State super outlines shift to ‘fundamentally different’ standards
White was on hand at the Lafayette Parish School Board Wednesday to discuss the plan and hear from board members, something he’s done and will continue to do for school boards across the state as Louisiana moves forward with the new measures to increase student achievement.
The state education superintendent told board members that Louisiana is moving toward “fundamentally different” standards for students and educators alike, noting that the state’s shift to Common Core Standards means Louisiana’s public education system will be ranked among the 46 other states making the same transition to Common Core.
“It’s not going to be, ‘How did Lafayette do? Or how did Vermilion do? It’s going to be how did Oklahoma do? How did Massachusetts do?” White explained. “We’ve got two years to make the shift to, ‘How did Louisiana do?’ with exactly the same test, exactly the same bar as the 46 other states implementing these standards.”
White also touted the state’s new course choice program, which allows businesses, colleges and other online educators to offer courses outside of the traditional school setting, as a way “open up avenues for industry itself to come in and begin the training of future employees — for high school credit — trained by the people who best know what the workforce needs are.”
Taking a minute to dispel what he called myths coming out of Act 1 and the legislative session, which among other measures makes it harder for teachers to earn tenure, White said contrary to rumor, “it does nothing to reduce teachers’ salaries or retirement.”
“Current teachers who have tenure are not affected,” White said. “No one loses their tenure status. Teachers with ineffective ratings lose their tenure, but they have the opportunity to get it back. And no teacher loses their job after one ineffective rating.”
As expected, board members had questions about the state’s new voucher program that funnels public school dollars to private schools who accept low-income students from failing public schools. The voucher program has been among the most controversial pillars of Jindal’s education reform.
Board member Mark Babineaux questioned whether voucher schools will have to undergo the same teacher evaluation system as public schools, to which White said no. White explained that all public school students attending voucher schools will be required to take the same standardized tests administered in public schools, and voucher schools with 40 or more students will earn a performance score based mostly on test scores and a few other factors, much like public schools. If the private school’s performance score falls below the outlined benchmark, the school will not be allowed to accept more voucher students.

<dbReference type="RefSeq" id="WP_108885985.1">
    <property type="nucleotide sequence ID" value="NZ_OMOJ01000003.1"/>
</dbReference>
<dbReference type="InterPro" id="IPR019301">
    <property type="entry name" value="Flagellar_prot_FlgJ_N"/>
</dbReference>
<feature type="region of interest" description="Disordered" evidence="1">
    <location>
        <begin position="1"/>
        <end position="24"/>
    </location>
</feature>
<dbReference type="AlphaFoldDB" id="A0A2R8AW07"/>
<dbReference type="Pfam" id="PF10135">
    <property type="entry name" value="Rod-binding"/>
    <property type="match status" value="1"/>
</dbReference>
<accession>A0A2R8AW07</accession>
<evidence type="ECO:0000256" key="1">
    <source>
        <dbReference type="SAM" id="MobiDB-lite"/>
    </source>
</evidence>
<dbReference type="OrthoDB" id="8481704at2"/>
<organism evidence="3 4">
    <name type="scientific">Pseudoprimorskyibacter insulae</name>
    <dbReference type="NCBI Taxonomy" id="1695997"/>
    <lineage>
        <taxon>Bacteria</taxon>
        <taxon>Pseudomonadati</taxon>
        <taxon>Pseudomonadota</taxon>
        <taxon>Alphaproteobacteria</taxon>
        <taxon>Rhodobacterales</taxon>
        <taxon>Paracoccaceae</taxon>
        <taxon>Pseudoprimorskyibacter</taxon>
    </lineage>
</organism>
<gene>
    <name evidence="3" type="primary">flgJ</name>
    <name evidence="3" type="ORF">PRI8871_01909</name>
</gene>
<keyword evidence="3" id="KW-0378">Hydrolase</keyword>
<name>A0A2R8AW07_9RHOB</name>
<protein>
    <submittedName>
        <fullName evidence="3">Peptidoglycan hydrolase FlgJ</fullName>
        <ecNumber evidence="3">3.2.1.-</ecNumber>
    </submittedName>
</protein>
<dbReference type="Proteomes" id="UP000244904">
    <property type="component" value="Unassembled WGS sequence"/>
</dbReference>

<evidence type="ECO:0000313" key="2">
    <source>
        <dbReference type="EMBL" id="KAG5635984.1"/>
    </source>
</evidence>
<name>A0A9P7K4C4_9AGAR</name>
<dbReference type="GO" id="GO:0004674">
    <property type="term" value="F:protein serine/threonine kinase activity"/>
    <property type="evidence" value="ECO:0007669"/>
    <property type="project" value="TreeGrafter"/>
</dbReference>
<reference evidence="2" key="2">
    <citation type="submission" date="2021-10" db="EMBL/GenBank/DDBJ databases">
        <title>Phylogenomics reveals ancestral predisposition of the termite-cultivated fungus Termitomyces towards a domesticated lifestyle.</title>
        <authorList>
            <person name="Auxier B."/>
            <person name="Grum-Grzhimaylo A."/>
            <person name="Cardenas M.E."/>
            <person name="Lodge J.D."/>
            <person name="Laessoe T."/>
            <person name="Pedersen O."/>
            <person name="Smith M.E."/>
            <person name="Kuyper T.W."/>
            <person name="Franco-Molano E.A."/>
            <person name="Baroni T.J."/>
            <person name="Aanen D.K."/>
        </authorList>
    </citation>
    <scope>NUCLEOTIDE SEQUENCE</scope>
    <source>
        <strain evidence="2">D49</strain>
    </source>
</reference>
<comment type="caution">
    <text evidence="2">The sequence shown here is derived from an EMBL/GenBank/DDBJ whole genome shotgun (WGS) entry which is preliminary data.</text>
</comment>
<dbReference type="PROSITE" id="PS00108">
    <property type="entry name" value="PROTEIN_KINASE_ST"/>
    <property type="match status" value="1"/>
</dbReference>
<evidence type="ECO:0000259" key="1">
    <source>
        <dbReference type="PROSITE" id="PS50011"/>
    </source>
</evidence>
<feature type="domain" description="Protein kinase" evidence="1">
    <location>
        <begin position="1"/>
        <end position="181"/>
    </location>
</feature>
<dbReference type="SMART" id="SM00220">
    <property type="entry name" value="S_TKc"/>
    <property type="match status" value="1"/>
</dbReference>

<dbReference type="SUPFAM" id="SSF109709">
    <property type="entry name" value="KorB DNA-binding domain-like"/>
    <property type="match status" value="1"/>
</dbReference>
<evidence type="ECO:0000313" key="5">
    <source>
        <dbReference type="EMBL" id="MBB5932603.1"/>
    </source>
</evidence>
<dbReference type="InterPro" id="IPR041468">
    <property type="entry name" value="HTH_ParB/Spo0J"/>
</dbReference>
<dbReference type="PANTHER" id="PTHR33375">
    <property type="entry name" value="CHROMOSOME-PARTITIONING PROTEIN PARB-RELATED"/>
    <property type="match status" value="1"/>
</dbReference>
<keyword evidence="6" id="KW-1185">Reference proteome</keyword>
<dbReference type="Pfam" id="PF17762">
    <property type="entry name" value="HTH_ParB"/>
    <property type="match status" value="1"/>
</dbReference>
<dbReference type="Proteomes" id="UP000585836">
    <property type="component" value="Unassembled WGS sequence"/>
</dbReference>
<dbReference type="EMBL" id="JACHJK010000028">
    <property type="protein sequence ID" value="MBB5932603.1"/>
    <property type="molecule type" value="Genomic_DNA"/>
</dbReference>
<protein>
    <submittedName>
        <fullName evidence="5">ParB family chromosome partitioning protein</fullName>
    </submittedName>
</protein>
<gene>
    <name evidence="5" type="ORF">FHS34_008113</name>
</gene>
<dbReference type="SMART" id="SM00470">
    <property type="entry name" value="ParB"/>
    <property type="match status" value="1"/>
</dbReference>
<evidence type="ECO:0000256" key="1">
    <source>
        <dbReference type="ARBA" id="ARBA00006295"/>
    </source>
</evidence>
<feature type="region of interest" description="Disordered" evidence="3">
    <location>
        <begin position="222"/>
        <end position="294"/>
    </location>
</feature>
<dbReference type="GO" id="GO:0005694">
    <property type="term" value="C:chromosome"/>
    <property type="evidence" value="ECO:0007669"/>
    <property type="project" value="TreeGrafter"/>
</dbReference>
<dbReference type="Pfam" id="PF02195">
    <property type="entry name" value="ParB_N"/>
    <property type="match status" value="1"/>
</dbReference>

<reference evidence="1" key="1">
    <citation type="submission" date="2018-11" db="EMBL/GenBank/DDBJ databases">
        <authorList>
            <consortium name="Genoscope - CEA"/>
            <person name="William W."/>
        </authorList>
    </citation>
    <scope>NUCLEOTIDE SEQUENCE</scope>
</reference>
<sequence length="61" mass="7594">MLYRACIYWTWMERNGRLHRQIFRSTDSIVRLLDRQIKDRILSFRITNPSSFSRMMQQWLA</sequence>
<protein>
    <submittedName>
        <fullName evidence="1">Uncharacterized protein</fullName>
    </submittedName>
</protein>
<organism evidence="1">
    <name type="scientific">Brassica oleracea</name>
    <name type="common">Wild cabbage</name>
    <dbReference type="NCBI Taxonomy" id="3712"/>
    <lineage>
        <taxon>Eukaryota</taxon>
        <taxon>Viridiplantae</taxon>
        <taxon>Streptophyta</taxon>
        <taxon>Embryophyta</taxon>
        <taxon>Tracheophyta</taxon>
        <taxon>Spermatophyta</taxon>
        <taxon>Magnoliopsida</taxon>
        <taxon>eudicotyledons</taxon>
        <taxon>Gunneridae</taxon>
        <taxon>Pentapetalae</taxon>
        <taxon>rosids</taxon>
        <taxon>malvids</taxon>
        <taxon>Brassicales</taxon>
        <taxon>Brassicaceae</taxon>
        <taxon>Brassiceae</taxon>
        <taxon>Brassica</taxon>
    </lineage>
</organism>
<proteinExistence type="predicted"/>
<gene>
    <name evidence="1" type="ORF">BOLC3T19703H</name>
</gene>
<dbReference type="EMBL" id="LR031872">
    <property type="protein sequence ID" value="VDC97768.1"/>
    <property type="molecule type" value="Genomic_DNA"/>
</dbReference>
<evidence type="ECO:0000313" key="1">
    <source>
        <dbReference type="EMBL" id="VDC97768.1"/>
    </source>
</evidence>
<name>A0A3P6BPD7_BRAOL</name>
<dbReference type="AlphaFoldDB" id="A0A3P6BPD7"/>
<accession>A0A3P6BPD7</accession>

“Traditional schools have to be at an F for four years before going into Recovery School District. Private schools that aren’t acceptable for one year don’t get to accept new kids into the program,” White explained. “Same bar, swifter accountability.”
But voucher schools accepting fewer than 40 students will not face the same consequences. As widely reported when White announced the voucher accountability plan in July, private schools with less than 40 voucher students — roughly 75 percent of the schools on the voucher list — will only have to publish their voucher students’ standardized test scores. There are no automatic repercussions for private schools with poor test scores if they take in fewer than 40 students.
The state super offered repeated praise to Lafayette Parish for its own district turnaround plan as crafted under the direction of Superintendent Pat Cooper.
“I can’t think of anything more exciting,” he said.
JUNE 19 Former Saint Steve Gleason, who is paralyzed by ALS, released a statement Tuesday in response to the Atlanta radio station's skit making fun of him and the disease, this Picayune post reports. What did he say? He said he'd accepted the apology of the DJs who did it, notes that at least the incident has got people talking about ALS, and asks anyone who is burning to take action about it to do so -- by helping him fight ALS.